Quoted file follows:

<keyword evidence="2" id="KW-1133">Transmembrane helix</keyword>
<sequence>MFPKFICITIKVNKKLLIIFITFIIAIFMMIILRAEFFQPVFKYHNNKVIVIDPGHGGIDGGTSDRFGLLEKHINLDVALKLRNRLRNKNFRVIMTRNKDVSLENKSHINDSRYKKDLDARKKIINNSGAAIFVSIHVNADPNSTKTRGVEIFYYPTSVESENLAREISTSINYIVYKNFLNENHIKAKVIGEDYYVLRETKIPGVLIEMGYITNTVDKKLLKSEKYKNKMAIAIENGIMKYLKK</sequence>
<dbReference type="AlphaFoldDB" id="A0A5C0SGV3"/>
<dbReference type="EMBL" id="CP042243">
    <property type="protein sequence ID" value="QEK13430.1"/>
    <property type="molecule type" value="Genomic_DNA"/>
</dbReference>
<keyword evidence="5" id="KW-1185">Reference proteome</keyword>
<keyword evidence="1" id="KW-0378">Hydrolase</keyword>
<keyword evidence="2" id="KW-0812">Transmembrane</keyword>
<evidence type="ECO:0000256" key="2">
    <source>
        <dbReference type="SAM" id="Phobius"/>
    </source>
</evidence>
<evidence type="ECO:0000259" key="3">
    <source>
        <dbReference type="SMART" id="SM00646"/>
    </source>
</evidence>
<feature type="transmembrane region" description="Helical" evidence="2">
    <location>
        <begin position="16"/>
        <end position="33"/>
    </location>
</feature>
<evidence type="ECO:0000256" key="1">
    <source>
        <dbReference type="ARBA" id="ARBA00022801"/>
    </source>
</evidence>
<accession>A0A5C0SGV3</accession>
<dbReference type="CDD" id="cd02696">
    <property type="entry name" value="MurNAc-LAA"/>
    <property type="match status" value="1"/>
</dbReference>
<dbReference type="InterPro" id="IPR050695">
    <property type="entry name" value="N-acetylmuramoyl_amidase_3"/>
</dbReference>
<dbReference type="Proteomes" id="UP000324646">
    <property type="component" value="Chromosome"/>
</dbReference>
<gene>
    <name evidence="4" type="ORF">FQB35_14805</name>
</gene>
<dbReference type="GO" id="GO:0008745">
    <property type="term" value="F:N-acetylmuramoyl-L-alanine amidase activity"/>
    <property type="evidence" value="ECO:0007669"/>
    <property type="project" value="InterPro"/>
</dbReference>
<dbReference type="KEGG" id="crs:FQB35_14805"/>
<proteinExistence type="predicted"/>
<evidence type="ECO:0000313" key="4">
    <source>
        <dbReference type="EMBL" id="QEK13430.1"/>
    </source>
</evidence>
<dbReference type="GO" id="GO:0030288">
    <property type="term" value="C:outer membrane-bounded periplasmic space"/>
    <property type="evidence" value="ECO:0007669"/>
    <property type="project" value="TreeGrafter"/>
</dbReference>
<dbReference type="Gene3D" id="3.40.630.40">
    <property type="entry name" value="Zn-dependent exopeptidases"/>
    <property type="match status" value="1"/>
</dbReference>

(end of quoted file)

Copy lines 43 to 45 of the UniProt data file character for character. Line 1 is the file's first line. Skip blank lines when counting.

<gene>
    <name evidence="4" type="ORF">FQB35_14805</name>
</gene>